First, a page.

The one thing we’d change: The tyres. We feel the Maxxis Aspen – which was the front tyre – was a little sticky and less smooth compared to some of the other tyres we’ve ridden. However, the Maxxis Recon – which was the rear tyre – had bit more of a slippery yet grippy feel, that we think is important to run on a XC bike.

Verdict:

Canyon have down well with the 2020 Lux range. Sure, the colour ways aren’t all that fantastic, but they’re dam good, dual-suspension race bikes! German engineered to put a smile on your face. Get the Lux 7.0 if you’re looking for a reliable and fast XC race bike, with a not-so-bad price tag. In fact, it’s really good value. Even if you do want the carbon wheel version – the Lux 8.0 – you can get it for roughly 10k more in South Africa.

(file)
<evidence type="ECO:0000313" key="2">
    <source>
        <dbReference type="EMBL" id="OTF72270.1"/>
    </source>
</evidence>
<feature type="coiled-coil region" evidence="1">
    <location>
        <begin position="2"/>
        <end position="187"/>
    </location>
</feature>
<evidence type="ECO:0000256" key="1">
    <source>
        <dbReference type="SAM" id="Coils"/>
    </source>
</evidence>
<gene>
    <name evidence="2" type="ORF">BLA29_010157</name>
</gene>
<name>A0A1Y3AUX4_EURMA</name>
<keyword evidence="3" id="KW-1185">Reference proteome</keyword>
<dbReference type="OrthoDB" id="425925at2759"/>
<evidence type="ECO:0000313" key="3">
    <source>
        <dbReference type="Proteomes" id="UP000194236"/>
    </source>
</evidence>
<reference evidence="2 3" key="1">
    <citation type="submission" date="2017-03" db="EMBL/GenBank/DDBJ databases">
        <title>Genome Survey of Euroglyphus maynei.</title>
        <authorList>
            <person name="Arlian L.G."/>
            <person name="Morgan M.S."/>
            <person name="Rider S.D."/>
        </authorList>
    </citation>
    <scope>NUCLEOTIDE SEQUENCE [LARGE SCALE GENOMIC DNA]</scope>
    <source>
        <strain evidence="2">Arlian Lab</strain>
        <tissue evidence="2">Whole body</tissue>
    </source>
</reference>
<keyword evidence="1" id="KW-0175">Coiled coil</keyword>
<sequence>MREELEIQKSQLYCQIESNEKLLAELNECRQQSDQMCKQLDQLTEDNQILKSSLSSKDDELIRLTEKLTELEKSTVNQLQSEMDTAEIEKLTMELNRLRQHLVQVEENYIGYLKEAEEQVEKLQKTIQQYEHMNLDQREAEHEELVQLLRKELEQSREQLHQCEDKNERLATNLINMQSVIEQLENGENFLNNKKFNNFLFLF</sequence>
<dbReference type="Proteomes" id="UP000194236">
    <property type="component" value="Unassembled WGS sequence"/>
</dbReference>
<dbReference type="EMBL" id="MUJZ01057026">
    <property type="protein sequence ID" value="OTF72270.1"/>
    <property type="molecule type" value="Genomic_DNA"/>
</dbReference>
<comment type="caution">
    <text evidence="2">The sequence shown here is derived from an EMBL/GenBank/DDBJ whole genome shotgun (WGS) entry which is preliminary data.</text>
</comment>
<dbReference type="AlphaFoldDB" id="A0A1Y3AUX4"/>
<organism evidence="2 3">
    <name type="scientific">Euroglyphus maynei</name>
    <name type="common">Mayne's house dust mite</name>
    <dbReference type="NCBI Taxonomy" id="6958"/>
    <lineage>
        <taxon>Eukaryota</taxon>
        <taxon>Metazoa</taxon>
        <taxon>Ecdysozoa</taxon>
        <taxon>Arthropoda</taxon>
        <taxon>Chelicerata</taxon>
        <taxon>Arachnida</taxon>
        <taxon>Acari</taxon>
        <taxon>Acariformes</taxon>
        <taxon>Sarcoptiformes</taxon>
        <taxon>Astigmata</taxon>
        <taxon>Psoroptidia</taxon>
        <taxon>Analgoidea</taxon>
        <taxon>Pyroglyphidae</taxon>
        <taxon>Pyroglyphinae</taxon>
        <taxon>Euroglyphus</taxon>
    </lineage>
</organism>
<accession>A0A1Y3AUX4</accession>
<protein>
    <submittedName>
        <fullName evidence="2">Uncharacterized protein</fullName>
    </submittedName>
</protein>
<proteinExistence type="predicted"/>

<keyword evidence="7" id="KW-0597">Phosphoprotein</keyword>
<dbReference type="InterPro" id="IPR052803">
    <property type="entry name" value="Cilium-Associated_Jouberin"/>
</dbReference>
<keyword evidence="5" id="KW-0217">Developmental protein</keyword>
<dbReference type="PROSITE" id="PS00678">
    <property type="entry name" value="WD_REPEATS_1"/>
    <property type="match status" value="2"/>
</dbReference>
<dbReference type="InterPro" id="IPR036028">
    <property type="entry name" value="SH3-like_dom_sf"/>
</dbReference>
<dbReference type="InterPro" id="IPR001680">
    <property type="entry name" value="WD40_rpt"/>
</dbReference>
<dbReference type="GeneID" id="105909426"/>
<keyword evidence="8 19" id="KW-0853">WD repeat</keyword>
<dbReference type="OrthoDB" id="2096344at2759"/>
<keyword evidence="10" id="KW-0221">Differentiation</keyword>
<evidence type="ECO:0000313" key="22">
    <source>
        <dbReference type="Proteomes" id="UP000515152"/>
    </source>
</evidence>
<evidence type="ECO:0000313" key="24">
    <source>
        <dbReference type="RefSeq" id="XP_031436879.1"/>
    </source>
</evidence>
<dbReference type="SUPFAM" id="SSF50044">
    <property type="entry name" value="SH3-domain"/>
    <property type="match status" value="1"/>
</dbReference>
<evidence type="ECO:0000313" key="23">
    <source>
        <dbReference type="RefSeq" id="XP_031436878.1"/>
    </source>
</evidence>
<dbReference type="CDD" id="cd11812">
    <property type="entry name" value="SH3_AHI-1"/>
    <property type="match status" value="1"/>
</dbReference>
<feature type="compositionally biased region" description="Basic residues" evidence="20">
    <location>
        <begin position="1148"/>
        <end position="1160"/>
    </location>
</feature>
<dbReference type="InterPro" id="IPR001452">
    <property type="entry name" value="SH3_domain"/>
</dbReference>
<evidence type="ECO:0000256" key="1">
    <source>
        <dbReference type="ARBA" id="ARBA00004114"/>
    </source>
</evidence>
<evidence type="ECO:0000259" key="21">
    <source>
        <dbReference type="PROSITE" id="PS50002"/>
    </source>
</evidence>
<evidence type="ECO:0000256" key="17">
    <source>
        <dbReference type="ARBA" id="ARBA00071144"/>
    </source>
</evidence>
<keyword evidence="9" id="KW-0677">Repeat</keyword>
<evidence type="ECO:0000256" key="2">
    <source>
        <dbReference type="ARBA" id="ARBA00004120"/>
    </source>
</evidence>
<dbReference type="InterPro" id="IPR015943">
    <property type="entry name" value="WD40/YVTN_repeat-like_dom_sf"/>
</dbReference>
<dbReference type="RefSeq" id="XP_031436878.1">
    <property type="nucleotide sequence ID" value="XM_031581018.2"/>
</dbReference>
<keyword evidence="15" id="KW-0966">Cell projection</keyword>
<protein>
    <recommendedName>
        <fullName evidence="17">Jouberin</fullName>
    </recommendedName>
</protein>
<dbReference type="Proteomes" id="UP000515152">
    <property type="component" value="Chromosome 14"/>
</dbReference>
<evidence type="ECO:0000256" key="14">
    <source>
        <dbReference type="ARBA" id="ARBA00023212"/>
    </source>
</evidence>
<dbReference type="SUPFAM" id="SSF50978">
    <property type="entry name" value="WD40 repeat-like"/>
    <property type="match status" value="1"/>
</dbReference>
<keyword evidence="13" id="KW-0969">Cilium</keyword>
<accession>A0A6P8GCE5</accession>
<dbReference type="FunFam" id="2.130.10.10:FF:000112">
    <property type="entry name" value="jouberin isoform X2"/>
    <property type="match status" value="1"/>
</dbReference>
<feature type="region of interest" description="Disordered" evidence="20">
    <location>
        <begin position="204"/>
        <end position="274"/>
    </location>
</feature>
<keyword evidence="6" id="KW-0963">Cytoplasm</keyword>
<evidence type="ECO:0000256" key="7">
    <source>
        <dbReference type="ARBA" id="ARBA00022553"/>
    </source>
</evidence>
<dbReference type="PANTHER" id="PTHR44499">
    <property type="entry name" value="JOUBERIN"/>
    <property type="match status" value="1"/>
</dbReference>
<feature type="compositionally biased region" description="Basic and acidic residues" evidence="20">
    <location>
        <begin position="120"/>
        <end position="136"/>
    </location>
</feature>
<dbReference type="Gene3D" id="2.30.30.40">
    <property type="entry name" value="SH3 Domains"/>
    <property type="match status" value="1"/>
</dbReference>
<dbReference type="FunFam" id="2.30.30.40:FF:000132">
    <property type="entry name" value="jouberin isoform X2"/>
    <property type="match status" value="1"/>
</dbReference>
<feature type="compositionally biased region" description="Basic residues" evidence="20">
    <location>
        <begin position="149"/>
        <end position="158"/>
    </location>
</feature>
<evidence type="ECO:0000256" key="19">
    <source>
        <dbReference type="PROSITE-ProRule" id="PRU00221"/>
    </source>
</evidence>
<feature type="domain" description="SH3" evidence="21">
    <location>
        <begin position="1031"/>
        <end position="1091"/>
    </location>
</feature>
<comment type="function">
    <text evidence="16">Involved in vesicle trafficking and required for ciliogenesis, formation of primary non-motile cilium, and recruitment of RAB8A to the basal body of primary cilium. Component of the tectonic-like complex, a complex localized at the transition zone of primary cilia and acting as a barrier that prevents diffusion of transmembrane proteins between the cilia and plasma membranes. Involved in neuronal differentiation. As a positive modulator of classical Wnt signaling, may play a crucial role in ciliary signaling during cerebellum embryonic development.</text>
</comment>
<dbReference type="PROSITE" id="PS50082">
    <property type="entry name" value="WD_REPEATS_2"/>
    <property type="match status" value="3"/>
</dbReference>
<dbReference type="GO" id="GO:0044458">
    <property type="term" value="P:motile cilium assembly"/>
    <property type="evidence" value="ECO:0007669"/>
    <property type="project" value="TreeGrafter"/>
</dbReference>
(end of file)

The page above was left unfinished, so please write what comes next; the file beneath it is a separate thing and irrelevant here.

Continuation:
Price: ZAR 48 499 excluding shipping, packaging, VAT, and import duties. With all that we estimate around ZAR 70 000.

P.S. Canyon have just launched their ZAR pricing on their website!

Joel Meintjes

Joel Meintjes

Joel's goal is to help you become an expert in the field of cycling. He has helped many riders decide on buying new bikes and coached a handful of young aspiring riders. He's been on the bike and on the roll since 2013, and has gained bucket's full of knowledge from his tinkering with bicycles.

Leave a Reply

Your email address will not be published. Required fields are marked *